Guest Post: Kayt McGeary & Dee Michell
Global Steering Committee (AU), Care Experienced History Month 2021
It’s been a whirlwind first half of the first-ever Care Experienced History Month (CEHM)!
We began the month with the launch of the international website https://www.careexperiencedhistorymonth.org/ On the page for Australia you will find a summary of the history of care here, a list of support services should they be needed, and an explanation of what we mean by “Care Experience” since it is not a term common in Australia.
Each day we have been featuring stories on social media of Care Experienced Australians. We started the month with Jodie Gaffney who grew up with her grandmother in the town of Bourke, NSW, a tough town that Jodie left at the age of 17 to attend university and change her life—which she has done. On April 2, we honoured Charlie Walker who died this year. Charlie liked to be called Charlie the Ratbag; he was abandoned and raised in orphanages from when he was only 4 days old. Charlie raised 4 daughters on his own after his wife died and later in life became a “government agitator” on behalf of Forgotten Australians. For more stories, see https://www.facebook.com/CEHMAU and if you’d like to nominate someone or contribute a story (200 words, photo optional) please write to us at firstname.lastname@example.org
Australians are also being featured on the international website, including CEHM international steering group member Kayt McGeary, cultural icon Smoky Dawson, and the first premier of South Australia, Boyle Travers Finniss. These Australians are in excellent company, with Simone Biles—the USA’s most decorated gymnast—presented along with English computer pioneer, Alan Turing—now the face of the new £50 note—and others.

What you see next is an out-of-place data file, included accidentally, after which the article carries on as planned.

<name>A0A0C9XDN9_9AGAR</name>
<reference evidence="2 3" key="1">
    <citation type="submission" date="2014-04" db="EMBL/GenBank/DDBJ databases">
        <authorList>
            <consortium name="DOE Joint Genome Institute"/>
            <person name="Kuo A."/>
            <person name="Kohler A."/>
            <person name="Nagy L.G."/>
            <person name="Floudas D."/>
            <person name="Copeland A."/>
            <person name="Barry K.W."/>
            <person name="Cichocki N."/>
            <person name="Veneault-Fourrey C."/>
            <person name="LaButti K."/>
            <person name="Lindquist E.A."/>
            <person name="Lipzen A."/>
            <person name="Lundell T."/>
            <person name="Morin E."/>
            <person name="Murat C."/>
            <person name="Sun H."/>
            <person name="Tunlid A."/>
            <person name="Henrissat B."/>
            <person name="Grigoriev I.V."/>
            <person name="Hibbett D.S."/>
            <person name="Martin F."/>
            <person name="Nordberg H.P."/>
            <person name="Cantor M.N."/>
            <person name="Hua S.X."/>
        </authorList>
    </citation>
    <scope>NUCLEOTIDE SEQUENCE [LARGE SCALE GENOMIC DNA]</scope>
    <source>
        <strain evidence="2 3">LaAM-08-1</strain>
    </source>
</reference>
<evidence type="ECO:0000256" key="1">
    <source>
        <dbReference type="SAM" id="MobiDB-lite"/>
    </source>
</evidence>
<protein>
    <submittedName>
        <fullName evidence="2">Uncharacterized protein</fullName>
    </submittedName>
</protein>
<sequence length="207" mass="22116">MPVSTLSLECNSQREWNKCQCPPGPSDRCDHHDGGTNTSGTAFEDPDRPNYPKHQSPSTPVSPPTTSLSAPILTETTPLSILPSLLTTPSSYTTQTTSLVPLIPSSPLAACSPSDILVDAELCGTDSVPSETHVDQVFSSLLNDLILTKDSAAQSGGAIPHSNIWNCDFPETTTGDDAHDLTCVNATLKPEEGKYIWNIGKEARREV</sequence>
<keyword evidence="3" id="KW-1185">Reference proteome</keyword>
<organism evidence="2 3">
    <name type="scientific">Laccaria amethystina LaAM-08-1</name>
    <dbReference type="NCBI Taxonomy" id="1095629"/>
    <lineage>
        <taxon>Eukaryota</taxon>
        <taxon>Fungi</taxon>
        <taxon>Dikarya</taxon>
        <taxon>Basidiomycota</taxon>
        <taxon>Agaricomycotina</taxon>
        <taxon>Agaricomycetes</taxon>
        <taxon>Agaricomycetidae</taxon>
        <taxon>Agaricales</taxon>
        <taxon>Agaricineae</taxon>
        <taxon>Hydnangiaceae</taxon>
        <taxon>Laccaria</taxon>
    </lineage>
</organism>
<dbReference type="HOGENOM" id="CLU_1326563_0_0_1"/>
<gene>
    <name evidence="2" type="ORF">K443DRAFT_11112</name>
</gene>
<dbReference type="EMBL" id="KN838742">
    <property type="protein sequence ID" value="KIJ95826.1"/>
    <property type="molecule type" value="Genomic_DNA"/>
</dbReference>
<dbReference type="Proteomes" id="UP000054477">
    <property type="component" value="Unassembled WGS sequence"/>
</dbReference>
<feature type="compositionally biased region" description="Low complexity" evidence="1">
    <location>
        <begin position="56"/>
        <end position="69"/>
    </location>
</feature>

There have been online lectures to attend, with one given by Dr Robin Sen (University of Dundee) on the UK’s children migration scheme after 1945 on 8 April, and on 11 April, Rosie Canning and Dee Michell launched their Care Experience & Culture website, a digital archive of literature, films/television, art by and about Care Experienced People.
On Thursday 15 April we hosted the first Care Experienced History Month Australian Online Symposium, with presenters from across the country talking on a range of topics, including how to collect and display the history of Care Experienced people, and how we can learn from the past to better prepare Care Experienced people of all ages for the future. You can watch the symposium sessions here: https://www.youtube.com/channel/UCuVNfn0jYWCyALtjs68Bf6g
Friday 16 April saw the start of the ‘Gen-X Reflects’ series streaming LIVE via our CEHMAU Facebook page. Visit our social media pages for more details.
Coming up on 19 April is an online Arts Workshop. Who Cares? Scotland and Impact Arts are teaching participants to make a luminaire for use on the International Care Experienced Day of Remembrance on April 30.
We’ll be finishing the month with the International Day of Remembrance. You can join this international social media campaign by downloading and posting the bridge symbol to your social media accounts.
From May, we will be seeking volunteers for the Australian Steering Committee for Care Experienced History Month 2022. If you are interested in joining this group, please contact us at email@example.com.